F-35s return to limited flight operations
By 1st Lt. Hope Cronin, 33rd Fighter Wing Public Affairs
/ Published July 17, 2014
EGLIN AIR FORCE BASE, Fla, (AFNS) -- The 26 Air Force F-35s Lightning II joint strike fighters assigned here returned to limited flight operations July 17 with the approval of commanders and Air Force airworthiness authorities.
The decision to return to flight was coordinated between the F-35 Joint Program Office, Air Combat Command, Air Education and Training Command and Air Force Materiel Command to ensure accurate return to flight instructions were delivered to Airmen.
"This is the same process the Air Force uses after any suspension of operations," said Col. Carl Schaefer, Air Force Joint Strike Fighter Integration Chief. "Safety remains our top priority as the F-35 resumes development and training flights."
The Navy and Marine Corps variants here also returned to limited flight operations July 17 with the approval of Navy airworthiness authorities.
The return has a limited flight clearance that includes an engine inspection regimen and restricted flight rules according to defense officials. While the safety investigation is not yet complete, recently completed inspections indicate that the aircraft can resume flight under the prescribed flight limitations. The limits will remain in place while the safety investigation continues its analysis to determine root cause.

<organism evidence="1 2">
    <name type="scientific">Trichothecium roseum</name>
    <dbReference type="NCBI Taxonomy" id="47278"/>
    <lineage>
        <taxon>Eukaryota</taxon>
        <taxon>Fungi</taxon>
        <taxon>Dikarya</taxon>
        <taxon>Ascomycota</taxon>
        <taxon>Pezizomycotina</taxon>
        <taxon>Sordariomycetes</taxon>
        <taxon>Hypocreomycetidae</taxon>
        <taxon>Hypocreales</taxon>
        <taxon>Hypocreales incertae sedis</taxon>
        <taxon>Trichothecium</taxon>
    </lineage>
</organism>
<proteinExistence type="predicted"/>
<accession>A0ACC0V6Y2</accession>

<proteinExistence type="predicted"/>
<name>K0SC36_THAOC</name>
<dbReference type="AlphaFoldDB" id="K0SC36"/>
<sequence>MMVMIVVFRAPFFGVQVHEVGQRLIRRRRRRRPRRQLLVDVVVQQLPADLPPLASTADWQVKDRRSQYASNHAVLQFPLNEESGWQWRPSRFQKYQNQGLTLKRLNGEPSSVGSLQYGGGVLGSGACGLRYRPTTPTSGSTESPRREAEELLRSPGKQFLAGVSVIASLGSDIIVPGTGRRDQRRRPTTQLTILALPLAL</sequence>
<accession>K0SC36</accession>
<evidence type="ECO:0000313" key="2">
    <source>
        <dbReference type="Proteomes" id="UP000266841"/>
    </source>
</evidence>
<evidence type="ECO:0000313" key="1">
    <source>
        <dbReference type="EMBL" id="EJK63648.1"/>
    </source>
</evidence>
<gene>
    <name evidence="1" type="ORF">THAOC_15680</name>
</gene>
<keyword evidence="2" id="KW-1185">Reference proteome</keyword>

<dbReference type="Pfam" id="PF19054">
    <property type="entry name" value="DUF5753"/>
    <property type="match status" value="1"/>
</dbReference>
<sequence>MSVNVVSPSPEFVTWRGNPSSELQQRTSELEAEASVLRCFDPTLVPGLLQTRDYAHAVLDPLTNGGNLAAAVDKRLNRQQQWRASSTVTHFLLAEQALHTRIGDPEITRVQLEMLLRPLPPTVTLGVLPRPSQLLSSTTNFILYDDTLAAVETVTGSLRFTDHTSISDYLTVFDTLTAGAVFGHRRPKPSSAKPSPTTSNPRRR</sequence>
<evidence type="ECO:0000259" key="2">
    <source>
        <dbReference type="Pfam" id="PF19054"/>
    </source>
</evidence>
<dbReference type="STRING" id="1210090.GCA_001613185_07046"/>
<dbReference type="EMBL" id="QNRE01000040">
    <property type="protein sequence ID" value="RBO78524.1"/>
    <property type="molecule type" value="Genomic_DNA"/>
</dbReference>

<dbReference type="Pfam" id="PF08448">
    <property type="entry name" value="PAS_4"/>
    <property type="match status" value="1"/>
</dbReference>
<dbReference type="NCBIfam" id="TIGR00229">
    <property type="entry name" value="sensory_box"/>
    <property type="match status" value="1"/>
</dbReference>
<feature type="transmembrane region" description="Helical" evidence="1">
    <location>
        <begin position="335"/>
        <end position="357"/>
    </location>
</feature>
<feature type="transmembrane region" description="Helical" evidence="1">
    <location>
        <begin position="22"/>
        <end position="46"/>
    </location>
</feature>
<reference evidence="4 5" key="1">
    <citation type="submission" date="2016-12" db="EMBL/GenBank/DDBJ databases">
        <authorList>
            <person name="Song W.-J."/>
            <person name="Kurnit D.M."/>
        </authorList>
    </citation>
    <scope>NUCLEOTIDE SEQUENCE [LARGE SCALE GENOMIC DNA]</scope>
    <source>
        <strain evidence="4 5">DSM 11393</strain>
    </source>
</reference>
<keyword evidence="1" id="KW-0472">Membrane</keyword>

Under the rules of the flight resumption, the F-35s are limited to a maximum speed of Mach 0.9 and 18 degrees of angle of attack. They can go from minus 1 G to 3 Gs, defense official said. After three hours of flight time, the front fan section of each engine has to be inspected with a borescope.
"In terms of our current training syllabus, we don't anticipate these flight limitations will slow down our training," said Navy Capt. Paul Haas, 33rd Fighter Wing vice commander.
Despite the grounding, Air Force, Marine and Navy F-35 maintainers and pilots remained busy completing academic and flight simulator training and conducting additional inspections on the aircraft.
"I definitely wouldn't call this 'down time' here," said Haas. "There is always more work for our team to do with this program. It's always moving forward, and this experience drives that point home. There were a lot of valuable lessons learned by our community during this incident, both locally and at the higher F-35 program level."
While the F-35s have returned to limited flight, it will not be appearing at the Farnborough International Airshow in the United Kingdom, Pentagon Press Secretary Navy Rear Adm. John Kirby said during a Pentagon news conference July 15.
"While we're disappointed that we're not going to be able to participate in the airshow," he added, "we remain fully committed to the program itself and look forward to future opportunities to showcase its capabilities to allies and to partners."
The F-35 fleet was grounded July 3 in the wake of a June 23 engine fire on the runway at Eglin . No one was injured during the incident.